Movie Review: “White House Down” – And Down It Goes…

Written by Leo Panasyuk July 05, 2013

Channing-Tatum-White-House-Down (1)

Roland Emmerich first destroyed the White House in “Independence Day” in a scene still parodied and made reference to even today. Now, 17 years later it seems that he has come back for round two.  While most may simply brush this aside as “Olympus Has Fallen 2,” know this… you’re right to do so. “White House Down” is this year’s other White House-siege film but unlike “Olympus Has Fallen,” it lacks the drama, depth and emotion of its predecessor and instead opts for loud and flashy action setpieces and a confusing, if not weak, plot – which is what ultimately brings this house down.

It Started Like Any Other Day…

Channing Tatum stars as John Cale, a Capitol Police officer with dreams of joining the elite ranks of the Secret Service in the hopes that it’ll bring him closer to his rather distant yet politically-fascinated daughter, Emily (Joey King). On the day of John’s interview, Emil Stenz (Jason Clarke) and his team of mercenaries attack and seize the White House, taking a group of people, including Emily, hostage. Now it is up to Cale, with the unlikely aid of the President himself (Jamie Foxx), to take back the White House and evict its not-so-welcome guests.

This could be the face of the new John McClane.// I'll let that sink in for a second.

This could be the face of the new John McClane… I’ll let that sink in for a second.

Can’t Olympus Keep it Together?

Watching this film, it was quite difficult not to compare it to “Olympus Has Fallen,” as they are essentially the same product, just in different packaging. What OHF lacked was comic relief and this film delivers that in spades. The tone is certainly lighter than you’d expect and most of the credit goes to the brilliant chemistry between Tatum and Foxx. Despite the odds, these two manage to make it through the roughest of scrapes and still toss in a joke here and there. Tatum has truly come a long way from his “Step Up” days and makes a formidable action hero despite being universally known as a pretty face. He’s serious, tough and doesn’t look half bad gripping an assault rifle in his hands. Foxx is equally good, being a much more ‘hip and cool’ President than audiences would expect. Most of the supporting cast, however, feel awkward in their roles, serving no greater purpose than to move the plot forward between the film’s numerous action sequences.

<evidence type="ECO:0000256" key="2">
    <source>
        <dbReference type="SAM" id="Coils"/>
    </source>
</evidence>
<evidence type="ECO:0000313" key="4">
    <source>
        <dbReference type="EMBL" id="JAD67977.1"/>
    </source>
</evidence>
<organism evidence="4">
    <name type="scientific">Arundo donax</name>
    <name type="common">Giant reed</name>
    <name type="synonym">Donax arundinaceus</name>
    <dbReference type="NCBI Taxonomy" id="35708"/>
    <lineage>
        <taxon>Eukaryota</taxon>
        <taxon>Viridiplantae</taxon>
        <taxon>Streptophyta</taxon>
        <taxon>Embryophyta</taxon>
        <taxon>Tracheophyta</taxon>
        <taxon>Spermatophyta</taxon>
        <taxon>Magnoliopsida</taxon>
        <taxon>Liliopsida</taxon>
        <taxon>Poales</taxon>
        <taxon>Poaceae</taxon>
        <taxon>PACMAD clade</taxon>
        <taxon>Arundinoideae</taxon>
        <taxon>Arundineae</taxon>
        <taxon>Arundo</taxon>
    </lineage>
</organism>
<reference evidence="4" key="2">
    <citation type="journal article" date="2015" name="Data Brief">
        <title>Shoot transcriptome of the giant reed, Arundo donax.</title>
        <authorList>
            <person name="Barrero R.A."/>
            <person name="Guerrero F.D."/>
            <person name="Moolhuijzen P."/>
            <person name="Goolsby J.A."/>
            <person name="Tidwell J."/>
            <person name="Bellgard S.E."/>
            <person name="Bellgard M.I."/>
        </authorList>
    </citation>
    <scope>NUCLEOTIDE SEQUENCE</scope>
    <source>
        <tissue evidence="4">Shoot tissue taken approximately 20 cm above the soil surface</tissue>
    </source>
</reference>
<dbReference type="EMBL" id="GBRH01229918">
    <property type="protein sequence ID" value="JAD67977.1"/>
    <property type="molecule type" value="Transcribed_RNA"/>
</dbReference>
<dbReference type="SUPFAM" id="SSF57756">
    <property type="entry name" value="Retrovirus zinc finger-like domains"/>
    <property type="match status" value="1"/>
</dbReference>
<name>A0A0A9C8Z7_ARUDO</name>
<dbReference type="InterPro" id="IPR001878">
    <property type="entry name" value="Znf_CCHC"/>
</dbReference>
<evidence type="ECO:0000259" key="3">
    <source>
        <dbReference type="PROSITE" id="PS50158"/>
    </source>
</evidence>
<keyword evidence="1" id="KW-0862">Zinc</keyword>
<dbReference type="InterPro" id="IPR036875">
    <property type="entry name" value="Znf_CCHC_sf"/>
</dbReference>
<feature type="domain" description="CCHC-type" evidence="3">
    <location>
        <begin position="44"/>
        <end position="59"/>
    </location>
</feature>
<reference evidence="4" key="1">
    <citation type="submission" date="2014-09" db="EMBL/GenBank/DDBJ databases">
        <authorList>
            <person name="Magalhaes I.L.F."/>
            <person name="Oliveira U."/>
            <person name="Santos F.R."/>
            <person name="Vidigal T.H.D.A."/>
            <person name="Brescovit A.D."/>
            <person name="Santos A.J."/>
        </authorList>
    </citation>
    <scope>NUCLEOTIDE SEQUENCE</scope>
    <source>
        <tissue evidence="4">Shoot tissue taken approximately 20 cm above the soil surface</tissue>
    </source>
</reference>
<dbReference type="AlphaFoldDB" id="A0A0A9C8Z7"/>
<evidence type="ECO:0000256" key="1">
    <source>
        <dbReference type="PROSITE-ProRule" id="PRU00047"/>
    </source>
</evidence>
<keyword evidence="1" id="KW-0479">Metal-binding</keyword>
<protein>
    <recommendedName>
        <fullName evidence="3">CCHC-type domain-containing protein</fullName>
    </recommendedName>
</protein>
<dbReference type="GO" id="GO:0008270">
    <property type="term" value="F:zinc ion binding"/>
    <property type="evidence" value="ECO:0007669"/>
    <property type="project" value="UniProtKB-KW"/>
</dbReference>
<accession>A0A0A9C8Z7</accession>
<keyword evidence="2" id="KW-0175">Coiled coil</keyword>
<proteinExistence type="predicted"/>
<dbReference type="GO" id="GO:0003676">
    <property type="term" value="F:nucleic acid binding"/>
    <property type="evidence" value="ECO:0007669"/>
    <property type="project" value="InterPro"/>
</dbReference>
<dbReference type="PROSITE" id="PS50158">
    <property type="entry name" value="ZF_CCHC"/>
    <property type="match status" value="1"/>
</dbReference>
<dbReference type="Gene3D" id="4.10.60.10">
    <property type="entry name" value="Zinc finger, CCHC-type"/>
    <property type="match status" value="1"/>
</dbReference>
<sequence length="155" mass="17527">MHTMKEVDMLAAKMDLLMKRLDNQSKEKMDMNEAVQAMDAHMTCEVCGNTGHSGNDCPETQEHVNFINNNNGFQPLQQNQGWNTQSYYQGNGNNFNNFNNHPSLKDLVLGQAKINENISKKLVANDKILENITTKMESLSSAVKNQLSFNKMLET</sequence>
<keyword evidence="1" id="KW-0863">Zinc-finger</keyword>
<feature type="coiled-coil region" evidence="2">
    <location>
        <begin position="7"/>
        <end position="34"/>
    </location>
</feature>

“Can You Not Hit Me in the Head With a Rocket Launcher?!”

The film does, however, have its negatives and these are mainly the plot and the over-amped amount of action – don’t get me wrong, I like a good action sequence every now and again but I also like some plot with my action. Roland Emmerich is a director known for making films that feature massive amounts of destruction and it was rather interesting to see him narrow his destructive focus on a single building instead of, say, a city like in previous films. This film features all kinds of action: gunfights, fistfights and even a car chase. The initial siege sequence is well-edited but so tactically unbelievable that it almost becomes difficult to appreciate and every other action sequence in the film can best be summarized as Channing Tatum frantically jumping, diving or rolling around as the enemy shoots desperately at him. As for the car chase scene, as cool as it is, it’s probably the most ridiculous scene in the entire film and could have been left on the cutting room floor.

One of the many wooden supporting characters.

One of the many wooden supporting characters.

The plot is underdeveloped (as most of the budget must have gone to the aforementioned action) and this is where the film suffers most. The film takes a while to really explain the motives behind the attack but even when it does, they make almost no sense. Without spoiling anything, the best way to describe the ‘why’ of it all is ‘a massive overreaction.’ As well, there are two surprise antagonists but the film doesn’t do a very good job of hiding them; one is explicitly telegraphed almost five minutes into the film and the other is shoehorned in at the very end, making it feel awkward and unnecessary. There’s also a bit of political subtext sprinkled throughout but much of it is diluted by the explosive action and weak plot.


“White House Down” is a good action film – because that’s what it is… an action film. It doesn’t really hit all the bases necessary to make it a great action film but it does the best with what it has. The action is really the cornerstone of this film and it does not disappoint. Unfortunately, the same cannot be said about the plot but of course, this being a summer action flick, chances are you’re not exactly paying to be taught about the inner workings of the government and the American political system, are you?

My Rating: 6/10


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About Leo Panasyuk

A fan of all things film, Leo never really lets himself get tied down to one specific genre. He's always interested in watching new and old films and especially loves the IMAX format. When he's not choosing which movie to watch next, he's studying Film and English at Western University.

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